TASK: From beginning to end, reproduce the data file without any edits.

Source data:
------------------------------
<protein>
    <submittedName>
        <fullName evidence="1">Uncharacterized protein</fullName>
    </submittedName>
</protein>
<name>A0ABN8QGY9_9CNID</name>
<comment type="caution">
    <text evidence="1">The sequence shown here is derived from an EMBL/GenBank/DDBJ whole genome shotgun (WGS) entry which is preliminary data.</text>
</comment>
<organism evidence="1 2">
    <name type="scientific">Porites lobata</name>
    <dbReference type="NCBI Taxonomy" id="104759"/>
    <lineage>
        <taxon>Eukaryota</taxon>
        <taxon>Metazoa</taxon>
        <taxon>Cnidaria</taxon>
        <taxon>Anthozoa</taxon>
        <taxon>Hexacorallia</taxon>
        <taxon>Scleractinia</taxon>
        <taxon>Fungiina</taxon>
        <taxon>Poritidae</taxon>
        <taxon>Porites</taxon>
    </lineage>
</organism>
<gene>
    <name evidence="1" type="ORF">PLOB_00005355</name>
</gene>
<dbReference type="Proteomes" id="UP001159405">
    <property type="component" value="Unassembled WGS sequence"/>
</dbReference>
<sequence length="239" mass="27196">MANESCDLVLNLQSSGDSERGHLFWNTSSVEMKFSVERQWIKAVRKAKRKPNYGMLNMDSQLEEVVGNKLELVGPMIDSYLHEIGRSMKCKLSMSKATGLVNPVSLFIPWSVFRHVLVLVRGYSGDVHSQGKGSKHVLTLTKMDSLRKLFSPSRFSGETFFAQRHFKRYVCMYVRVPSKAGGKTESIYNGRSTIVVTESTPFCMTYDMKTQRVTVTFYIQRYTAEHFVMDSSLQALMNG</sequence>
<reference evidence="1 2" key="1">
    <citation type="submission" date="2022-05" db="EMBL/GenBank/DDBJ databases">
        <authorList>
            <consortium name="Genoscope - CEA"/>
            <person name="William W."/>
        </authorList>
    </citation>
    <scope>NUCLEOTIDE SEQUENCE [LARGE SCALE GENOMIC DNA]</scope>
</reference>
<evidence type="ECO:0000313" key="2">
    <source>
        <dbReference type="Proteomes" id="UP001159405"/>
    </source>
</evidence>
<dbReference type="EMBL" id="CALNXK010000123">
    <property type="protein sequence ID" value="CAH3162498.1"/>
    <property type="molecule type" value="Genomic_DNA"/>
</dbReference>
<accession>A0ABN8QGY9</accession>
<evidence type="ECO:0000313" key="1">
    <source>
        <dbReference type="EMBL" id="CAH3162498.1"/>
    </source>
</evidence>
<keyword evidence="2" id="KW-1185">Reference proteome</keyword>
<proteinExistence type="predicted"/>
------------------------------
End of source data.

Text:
<protein>
    <submittedName>
        <fullName evidence="1">Uncharacterized protein</fullName>
    </submittedName>
</protein>
<name>A0ABN8QGY9_9CNID</name>
<comment type="caution">
    <text evidence="1">The sequence shown here is derived from an EMBL/GenBank/DDBJ whole genome shotgun (WGS) entry which is preliminary data.</text>
</comment>
<organism evidence="1 2">
    <name type="scientific">Porites lobata</name>
    <dbReference type="NCBI Taxonomy" id="104759"/>
    <lineage>
        <taxon>Eukaryota</taxon>
        <taxon>Metazoa</taxon>
        <taxon>Cnidaria</taxon>
        <taxon>Anthozoa</taxon>
        <taxon>Hexacorallia</taxon>
        <taxon>Scleractinia</taxon>
        <taxon>Fungiina</taxon>
        <taxon>Poritidae</taxon>
        <taxon>Porites</taxon>
    </lineage>
</organism>
<gene>
    <name evidence="1" type="ORF">PLOB_00005355</name>
</gene>
<dbReference type="Proteomes" id="UP001159405">
    <property type="component" value="Unassembled WGS sequence"/>
</dbReference>
<sequence length="239" mass="27196">MANESCDLVLNLQSSGDSERGHLFWNTSSVEMKFSVERQWIKAVRKAKRKPNYGMLNMDSQLEEVVGNKLELVGPMIDSYLHEIGRSMKCKLSMSKATGLVNPVSLFIPWSVFRHVLVLVRGYSGDVHSQGKGSKHVLTLTKMDSLRKLFSPSRFSGETFFAQRHFKRYVCMYVRVPSKAGGKTESIYNGRSTIVVTESTPFCMTYDMKTQRVTVTFYIQRYTAEHFVMDSSLQALMNG</sequence>
<reference evidence="1 2" key="1">
    <citation type="submission" date="2022-05" db="EMBL/GenBank/DDBJ databases">
        <authorList>
            <consortium name="Genoscope - CEA"/>
            <person name="William W."/>
        </authorList>
    </citation>
    <scope>NUCLEOTIDE SEQUENCE [LARGE SCALE GENOMIC DNA]</scope>
</reference>
<evidence type="ECO:0000313" key="2">
    <source>
        <dbReference type="Proteomes" id="UP001159405"/>
    </source>
</evidence>
<dbReference type="EMBL" id="CALNXK010000123">
    <property type="protein sequence ID" value="CAH3162498.1"/>
    <property type="molecule type" value="Genomic_DNA"/>
</dbReference>
<accession>A0ABN8QGY9</accession>
<evidence type="ECO:0000313" key="1">
    <source>
        <dbReference type="EMBL" id="CAH3162498.1"/>
    </source>
</evidence>
<keyword evidence="2" id="KW-1185">Reference proteome</keyword>
<proteinExistence type="predicted"/>